Urban Meyer Back in College? How Athletic Directors View the Jaguars Football Coach for a Potential Hire

Urban Meyer Back in College? How Athletic Directors View the Jaguars Football Coach for a Potential Hire article feature image

Michael Reaves/Getty Images. Pictured: Urban Meyer.

The Action Network asked 65 athletic directors if they would consider hiring Urban Meyer in 2022.

Power 515%85%
Group of 539%61%

If Urban Meyer’s tenure with the Jacksonville Jaguars is NFL — Not For Long — nearly three-fourths of college athletic directors told The Action Network they would not consider Meyer if they needed a coach in 2022.

“No way,” a Power Five AD said. “Not in a million years.”

While 73% of the athletic directors contacted by The Action Network said they would not consider hiring Meyer, 27% said they would. The Action Network contacted 65 of the nation’s 130 FBS athletic directors, including at least five ADs from each of the 10 conferences.

The ADs were asked if their school had the money and resources, would they consider Meyer if their school needed a new coach in 2022. The ADs were granted anonymity for their responses.

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Group of Five ADs More Willing to Hire Meyer Than Power Five

Of the athletic directors contacted by The Action Network, the ADs at the smaller Group of Five conference schools were more willing to take a chance on Meyer than the bigger Power Five schools.

Nearly 40% of the Group of Five athletic directors said they would consider hiring Meyer, compared to only 15% of the Power Five athletic directors.

One of the most accomplished coaches in college football history, Meyer’s long-term status with Jacksonville is in question. The Jags are 0-4, and last weekend viral videos surfaced of a woman — not Meyer’s wife — dancing on Meyer’s lap and also showed Meyer grabbing the woman’s behind.

“While [university] presidents and athletic directors want people of high character, fans only care about winning,” said a Group of Five AD who would hire Meyer. “They will overlook all sorts of indiscretions for winners. Losers, on the other hand, can get fired for running a stop sign.”

Countered a Power Five AD: “Are you shitting me? He has a mental problem. How does a guy that makes $10 million a year go to a bar and put his hand up a woman’s crotch?”

In Meyer’s 17 years as a college head coach, he has an 85.3% winning percentage, the third-highest all-time among FBS coaches. In 13 years at Florida and Ohio State, Meyer’s teams had nine Associated Press Top-10 finishes and won three national titles.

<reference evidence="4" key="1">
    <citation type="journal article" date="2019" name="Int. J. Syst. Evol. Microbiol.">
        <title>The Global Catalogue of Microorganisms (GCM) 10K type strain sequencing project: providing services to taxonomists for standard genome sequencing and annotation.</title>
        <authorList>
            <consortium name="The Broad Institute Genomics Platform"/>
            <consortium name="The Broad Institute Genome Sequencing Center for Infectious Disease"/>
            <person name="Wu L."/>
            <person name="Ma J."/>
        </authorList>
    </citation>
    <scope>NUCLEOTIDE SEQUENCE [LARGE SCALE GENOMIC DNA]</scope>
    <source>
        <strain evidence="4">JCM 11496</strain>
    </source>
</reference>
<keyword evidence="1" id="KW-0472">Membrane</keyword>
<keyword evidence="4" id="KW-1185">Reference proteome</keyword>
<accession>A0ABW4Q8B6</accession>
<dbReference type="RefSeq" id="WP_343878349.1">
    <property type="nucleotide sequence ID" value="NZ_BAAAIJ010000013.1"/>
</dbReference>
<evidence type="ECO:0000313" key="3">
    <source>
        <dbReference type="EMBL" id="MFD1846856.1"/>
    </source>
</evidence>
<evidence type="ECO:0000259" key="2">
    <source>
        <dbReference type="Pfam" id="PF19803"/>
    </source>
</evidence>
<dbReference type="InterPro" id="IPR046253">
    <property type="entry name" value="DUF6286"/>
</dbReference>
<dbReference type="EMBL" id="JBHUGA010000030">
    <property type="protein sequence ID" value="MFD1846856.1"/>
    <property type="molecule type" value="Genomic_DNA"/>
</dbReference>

“The coaching talent pool is limited,” said a Power Five AD who would consider Meyer. “Recycling [a coach] is dicey. I’d go with the proven collegiate winners that walked away such as Meyer, [Bob] Stoops or [Chris] Petersen.”

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How Meyer's Off-Field History Impacts Potential Hire

As successful as Meyer was as a college coach, he was just as controversial off the field.

At Ohio State, he was suspended three games by the school for ignoring years of domestic violence by an assistant coach. In Meyer’s six seasons at Florida, 31 players were arrested and he resigned twice, citing health reasons.

Several Power Five and Group of Five ADs expressed their opinions but ultimately said their university president and/or board of regents would factor in the decision.

A Group of Five athletic director said the smaller schools “have to take calculated risks. With our limited resources, a huge part of coaching hires is potential return on investment. A big key [with Meyer] would be the results of a very thorough vetting, but assuming that didn’t uncover anything [more], then yes.”

A Power Five AD said they would consider hiring Meyer, but only after doing a “deep dive” into his past.

“Yes, I would [consider him], but I’d have to really attempt to understand what happened [at Ohio State],” a different Group of Five AD said. “I would be more concerned about his time at Florida and the number of player character issues there.”

Another Group of Five AD said they would hire Meyer.

“Absolutely. He wins,” the AD said. “I would be concerned knowing he may not be with us long, but I would make sure the buyout was airtight and protective [of the university].”

A Group of Five AD said they would need more information before deciding.

“I’ve never met Urban, so it would all depend on if there was anyone that knew him well or worked closely with him that I really trusted that could tell me anything different than what we’ve seen play out publicly,” the AD said. “Obviously, he’s a great football coach, and his former players seem generally positive about his impact on their lives. But there’s an element of self-sabotage that’s deeply concerning.”

The majority of Group of Five ADs contacted opposed hiring Meyer.

“Not an ice cube’s chance in hell,” a Group of Five AD said.

Added another Group of Five AD: “Hell no. There is no way I could hire Urban — now or after his actions at Ohio State. He is a moral train wreck and a big-time potential liability.”

A Power Five AD said they wouldn’t hire Meyer now and would not have hired Meyer 10 years ago after he left Florida.

“There are just too many uncertainties surrounding him,” said a Power Five AD, who would not consider Meyer.

Added another Power Five AD: “I can’t imagine anyone hires him at this stage. He’s clearly shown he can’t handle these big jobs.”

One Power Five AD said they wouldn’t hire Meyer at their current school. However, then added: “If I was someplace else, I wouldn’t rule it out.”

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